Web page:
As Clancy says, it is important to treat people as people and not a process. It provides flexibility so its staff can manage when life gets in the way. It also recognises the needs of staff, so when many were stressed as the UK came out of the recession, it conducted a mental health, wellbeing and emotional resilience course with them all. 

Many of the NCE100 have similar initiatives. Opus Consulting International’s annual health and safety week provides themed activities, including a day focused on overcoming the stigma associated with mental illness. Skanska operates a code of conduct hotline to support good conduct and a zero tolerance to unethical behaviour, including bribery and corruption and bullying and discrimination.

Diversity Champion Winner: Mott MacDonald

mott macdonald

Mott MacDonald’s 2015 strategic action plan for equality, diversity and inclusion included 28 actions, 22 of which have been completed, while six  have been carried forward to 2016. 

One outcome is an equality, diversity and inclusion (EDI) employee network called Advance, led by chairman Keith Howells and including the managing director for Europe, HR director, champions representing each of its UK regions, and its EDI manager. Advance delivered 12 events in 2015, marking dates such as Women in Engineering day, Black History month, Ramadan and Diwali.

The action plan has also included initiatives to implement agile working, drive more inclusive recruitment practices and tackle bullying and harassment. A specific initiative was Mott MacDonald’s first Inclusion week, which ran from 15-19 June and began with a peer learning forum supported by Business in the Community. For this, the consultant brought together 25 senior contacts from 19 peer firms to explore how best to move forward on EDI in the construction sector.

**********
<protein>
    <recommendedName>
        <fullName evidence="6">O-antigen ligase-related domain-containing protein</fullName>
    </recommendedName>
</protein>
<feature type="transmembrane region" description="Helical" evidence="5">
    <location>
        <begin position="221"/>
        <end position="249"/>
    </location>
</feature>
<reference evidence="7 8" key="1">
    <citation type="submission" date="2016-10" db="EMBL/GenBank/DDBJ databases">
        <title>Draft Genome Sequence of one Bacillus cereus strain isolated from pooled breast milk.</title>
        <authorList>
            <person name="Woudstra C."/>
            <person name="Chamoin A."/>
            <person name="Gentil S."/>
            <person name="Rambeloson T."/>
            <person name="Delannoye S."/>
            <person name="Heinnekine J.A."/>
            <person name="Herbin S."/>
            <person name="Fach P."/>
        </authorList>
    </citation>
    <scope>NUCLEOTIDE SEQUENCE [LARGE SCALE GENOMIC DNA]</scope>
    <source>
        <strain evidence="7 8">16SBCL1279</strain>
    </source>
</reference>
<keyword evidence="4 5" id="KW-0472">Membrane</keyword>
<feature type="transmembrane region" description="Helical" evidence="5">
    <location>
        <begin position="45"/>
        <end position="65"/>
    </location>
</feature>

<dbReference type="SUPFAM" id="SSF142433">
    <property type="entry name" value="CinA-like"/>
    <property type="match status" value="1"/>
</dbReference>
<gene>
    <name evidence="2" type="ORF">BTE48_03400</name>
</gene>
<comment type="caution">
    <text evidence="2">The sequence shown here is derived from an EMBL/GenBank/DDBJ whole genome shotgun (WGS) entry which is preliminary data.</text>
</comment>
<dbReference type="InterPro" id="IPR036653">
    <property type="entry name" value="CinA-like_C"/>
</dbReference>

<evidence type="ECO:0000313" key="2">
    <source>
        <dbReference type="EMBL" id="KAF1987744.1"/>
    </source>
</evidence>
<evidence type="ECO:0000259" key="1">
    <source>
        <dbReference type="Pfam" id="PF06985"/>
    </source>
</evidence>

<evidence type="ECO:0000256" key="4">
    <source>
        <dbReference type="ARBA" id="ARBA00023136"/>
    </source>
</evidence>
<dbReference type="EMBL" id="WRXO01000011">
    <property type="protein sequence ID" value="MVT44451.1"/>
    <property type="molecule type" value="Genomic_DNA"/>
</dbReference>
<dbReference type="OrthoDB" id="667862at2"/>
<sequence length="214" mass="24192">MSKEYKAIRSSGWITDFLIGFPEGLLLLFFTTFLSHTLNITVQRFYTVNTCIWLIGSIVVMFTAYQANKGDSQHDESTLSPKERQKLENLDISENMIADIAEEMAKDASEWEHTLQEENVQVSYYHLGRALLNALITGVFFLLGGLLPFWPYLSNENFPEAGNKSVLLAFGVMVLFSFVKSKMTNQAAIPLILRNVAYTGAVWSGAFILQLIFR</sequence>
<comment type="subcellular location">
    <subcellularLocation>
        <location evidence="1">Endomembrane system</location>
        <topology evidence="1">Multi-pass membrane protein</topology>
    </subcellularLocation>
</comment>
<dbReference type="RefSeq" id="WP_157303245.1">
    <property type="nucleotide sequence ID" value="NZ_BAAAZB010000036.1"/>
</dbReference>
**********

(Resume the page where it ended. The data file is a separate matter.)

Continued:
Alongside LGBT, gender, race, disability and age discrimination, Mott MacDonald has been tackling mental health and wellbeing, with assistance from the Scottish Association of Mental Health. It is also reviewing and relaunching its annual staff survey, which will be conducted by an independent external organisation to provide assurance that the results, are impartial and transparent. It plans to use the results to shape its workplace engagement and inclusion strategy.

The NCE100 judges unanimously named Mott MacDonald the winner. They were impressed with its comprehensive, sophisticated approach and the way the firm articulated how action was leading to a measurable return on investment.

Highly commended

Byrne Bros

Finalists

Arup

Clancy Consulting

Eastwood & Partners

Mott MacDonald

Vinci Construction UK

WSP Parsons Brinckerhoff

 

Best Place to Work Award Winner: MWH

mwh

MWH believes that its people are there to do more than just a job. It says it cares about them as individuals and wants them to value the company they work for and know that the business, in turn, values them and their safety too.

It has developed a variety of ways for its employees to engage and share their thoughts. In addition to an annual engagement survey, it introduced BOB the Big Orange Button, a method for sharing views, concerns and improvement suggestions regarding health, safety and wellbeing issues. 

It has introduced wellbeing campaigns to help employees be happier, healthier and more engaged at work. Its stress awareness training programme for all managers helps them to identify signs of stress and be more comfortable in helping to deal with the challenges people may be facing. 

The NCE100  judges said that MWH demonstrated the kind of values and engagement often only found in smaller practices. They said exceptional leadership demonstrated a commitment to wellbeing initiatives across a number of issues including mental health. 

A welcoming approach to flexible working was demonstrated through excellent and diverse examples of sabbaticals, part-time and parental working opportunities.

MWH is also proactive around gender diversity. A three pronged approach focuses on recruitment processes, senior management attitudes and increasing retention.